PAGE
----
The small Japanese maple below has proved to be quite vigorous. In an effort to slow the tree down and produce shorter internodes, this past year I pinched spring growth, applied very little fertilizer, and fully defoliated the leaves and cut back the branches in spring. Here’s the result.
Overall there are lots of new branches and the internodes are shorter than they were in each of the previous two years.
Relatively short internodes
The back buds that appeared after defoliating the tree have yet to open but they still look good. We’ll see how many of them open this year.
I noticed that branches I cut back frequently produced four shoots from the same spot. Because branches that split into two are more attractive than branches that split into four, I plan to thin these areas to two branches or to remove them completely.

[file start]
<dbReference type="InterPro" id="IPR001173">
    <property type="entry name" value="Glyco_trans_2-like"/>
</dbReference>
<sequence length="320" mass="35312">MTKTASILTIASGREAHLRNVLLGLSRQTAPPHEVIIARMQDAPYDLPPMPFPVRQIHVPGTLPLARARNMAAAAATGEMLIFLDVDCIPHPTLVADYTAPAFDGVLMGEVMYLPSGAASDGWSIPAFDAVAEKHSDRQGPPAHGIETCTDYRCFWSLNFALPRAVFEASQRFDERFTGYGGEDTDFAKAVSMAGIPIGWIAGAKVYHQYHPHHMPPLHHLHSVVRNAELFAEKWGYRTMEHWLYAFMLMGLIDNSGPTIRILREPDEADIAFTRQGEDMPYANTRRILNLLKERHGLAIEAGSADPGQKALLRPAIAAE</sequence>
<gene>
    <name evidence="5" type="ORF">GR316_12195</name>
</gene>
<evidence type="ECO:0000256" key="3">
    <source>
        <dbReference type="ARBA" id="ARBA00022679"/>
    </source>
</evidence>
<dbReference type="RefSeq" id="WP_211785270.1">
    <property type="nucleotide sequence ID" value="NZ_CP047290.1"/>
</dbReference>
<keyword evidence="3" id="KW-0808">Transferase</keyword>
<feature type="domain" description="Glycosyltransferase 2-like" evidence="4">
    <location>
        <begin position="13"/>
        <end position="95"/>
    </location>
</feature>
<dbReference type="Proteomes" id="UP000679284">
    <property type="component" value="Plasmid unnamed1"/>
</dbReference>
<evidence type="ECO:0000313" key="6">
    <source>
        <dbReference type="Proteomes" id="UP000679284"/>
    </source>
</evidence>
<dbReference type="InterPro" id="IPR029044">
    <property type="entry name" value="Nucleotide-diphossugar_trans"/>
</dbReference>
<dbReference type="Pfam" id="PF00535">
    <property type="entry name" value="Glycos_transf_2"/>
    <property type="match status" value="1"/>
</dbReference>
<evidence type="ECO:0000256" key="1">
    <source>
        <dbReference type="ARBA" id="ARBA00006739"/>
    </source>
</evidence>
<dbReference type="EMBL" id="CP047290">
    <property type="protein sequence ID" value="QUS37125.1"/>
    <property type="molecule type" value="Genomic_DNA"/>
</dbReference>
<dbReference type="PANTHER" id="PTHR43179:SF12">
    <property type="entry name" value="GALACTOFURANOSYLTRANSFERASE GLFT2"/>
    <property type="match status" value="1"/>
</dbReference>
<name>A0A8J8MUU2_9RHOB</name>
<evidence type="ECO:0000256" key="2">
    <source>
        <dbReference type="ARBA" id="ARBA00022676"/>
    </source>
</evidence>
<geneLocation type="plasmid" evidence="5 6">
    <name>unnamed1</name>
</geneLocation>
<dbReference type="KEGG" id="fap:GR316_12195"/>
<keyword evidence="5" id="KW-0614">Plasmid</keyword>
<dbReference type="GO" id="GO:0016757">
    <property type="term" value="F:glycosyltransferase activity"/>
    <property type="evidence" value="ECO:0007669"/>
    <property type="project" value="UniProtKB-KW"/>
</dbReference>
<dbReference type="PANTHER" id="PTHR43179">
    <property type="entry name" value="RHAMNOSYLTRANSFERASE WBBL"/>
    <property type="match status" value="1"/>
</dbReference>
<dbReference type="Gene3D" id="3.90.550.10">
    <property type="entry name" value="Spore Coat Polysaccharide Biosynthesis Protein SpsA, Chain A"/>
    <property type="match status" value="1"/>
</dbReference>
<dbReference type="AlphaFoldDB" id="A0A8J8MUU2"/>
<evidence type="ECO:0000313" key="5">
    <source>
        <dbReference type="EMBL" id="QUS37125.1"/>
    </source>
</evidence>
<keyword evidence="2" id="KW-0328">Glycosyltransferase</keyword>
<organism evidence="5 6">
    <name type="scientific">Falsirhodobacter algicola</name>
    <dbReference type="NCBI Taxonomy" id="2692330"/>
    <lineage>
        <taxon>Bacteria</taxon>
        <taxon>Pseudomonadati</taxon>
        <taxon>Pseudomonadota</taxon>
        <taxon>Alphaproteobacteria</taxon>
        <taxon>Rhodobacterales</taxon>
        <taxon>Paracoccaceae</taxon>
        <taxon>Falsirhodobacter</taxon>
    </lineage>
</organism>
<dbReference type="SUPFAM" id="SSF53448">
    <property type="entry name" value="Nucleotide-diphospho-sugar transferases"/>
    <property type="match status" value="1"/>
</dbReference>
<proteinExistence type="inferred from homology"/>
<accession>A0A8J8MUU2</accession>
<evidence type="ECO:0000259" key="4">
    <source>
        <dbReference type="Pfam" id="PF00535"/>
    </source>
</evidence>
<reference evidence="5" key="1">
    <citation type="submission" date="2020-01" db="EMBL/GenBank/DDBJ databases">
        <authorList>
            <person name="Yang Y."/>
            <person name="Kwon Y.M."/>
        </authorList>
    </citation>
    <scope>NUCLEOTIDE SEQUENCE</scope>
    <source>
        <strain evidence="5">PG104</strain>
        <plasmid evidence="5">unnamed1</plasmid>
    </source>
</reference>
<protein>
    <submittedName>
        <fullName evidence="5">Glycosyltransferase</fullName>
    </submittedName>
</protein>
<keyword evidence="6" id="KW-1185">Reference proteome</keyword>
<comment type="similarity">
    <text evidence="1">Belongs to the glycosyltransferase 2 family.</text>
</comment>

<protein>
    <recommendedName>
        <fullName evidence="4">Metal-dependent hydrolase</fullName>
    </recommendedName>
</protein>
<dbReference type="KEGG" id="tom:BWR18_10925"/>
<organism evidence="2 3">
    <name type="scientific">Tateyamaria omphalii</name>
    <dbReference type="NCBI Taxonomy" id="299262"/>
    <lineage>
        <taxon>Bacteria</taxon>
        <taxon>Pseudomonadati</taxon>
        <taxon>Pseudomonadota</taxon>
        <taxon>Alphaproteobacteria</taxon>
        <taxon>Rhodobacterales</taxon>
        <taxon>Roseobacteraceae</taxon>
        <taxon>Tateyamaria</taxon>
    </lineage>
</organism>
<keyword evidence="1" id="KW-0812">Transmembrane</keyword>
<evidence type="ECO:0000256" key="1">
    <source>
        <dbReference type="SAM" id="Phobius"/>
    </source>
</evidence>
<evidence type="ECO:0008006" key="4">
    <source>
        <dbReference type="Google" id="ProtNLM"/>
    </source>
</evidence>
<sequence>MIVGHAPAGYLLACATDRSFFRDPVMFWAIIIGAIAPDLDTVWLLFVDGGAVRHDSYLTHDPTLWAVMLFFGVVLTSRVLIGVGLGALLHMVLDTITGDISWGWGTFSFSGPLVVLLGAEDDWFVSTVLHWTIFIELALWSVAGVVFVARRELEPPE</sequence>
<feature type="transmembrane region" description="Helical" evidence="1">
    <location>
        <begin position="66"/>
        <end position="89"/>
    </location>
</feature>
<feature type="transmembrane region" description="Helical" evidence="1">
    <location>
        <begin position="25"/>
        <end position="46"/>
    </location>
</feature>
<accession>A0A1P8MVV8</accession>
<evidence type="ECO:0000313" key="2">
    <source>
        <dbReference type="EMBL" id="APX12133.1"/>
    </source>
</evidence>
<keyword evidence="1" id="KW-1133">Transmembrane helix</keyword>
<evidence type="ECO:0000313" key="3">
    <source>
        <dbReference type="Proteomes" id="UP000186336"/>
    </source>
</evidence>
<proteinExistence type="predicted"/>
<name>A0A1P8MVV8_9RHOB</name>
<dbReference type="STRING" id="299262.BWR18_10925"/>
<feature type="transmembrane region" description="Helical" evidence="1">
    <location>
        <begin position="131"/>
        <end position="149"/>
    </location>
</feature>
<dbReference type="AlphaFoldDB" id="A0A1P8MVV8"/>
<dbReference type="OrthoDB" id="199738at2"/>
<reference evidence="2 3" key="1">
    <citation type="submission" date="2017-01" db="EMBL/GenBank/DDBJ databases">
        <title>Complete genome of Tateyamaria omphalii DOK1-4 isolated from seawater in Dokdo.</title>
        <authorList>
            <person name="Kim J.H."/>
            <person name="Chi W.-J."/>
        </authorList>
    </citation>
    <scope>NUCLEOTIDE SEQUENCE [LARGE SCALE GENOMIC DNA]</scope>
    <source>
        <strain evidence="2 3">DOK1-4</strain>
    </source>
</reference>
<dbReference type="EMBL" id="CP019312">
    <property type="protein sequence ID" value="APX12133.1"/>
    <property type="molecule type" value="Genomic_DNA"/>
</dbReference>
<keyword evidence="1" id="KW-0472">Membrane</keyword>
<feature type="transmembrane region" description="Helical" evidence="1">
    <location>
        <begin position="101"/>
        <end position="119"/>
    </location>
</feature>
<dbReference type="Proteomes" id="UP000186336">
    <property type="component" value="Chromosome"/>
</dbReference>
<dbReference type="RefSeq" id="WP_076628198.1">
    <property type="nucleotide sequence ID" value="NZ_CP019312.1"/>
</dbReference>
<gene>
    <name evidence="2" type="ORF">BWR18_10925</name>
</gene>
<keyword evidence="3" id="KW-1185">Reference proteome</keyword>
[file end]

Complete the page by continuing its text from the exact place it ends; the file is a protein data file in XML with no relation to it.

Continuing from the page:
Four new shoots emerging from the same spot
In weaker areas, I saw the same four shoots but with much smaller internodes.
Four very short shoots
These shoots are shorter than I’d like which means I’ve finally dialed back the vigor to an acceptable level. I’ll let these areas with four shoots each grow freely until May or June when I’ll consider defoliating again.
Looking at the underside of a branch, I found an old wound that didn’t heal properly. I cleaned the area with a grafting knife and applied cut paste to help it heal.
After cleaning the wound
After applying cut paste
The current focus is to build branch density. If the tree continues to grow like this for several years, I’ll have enough density to let me start thinning the branches and refining the tree’s outline.
After minor cutback – 6″ tall, 13″ wide
Branches seen from above
Subscribe to Bonsai Tonight
New Posts Delivered Every Tuesday and Friday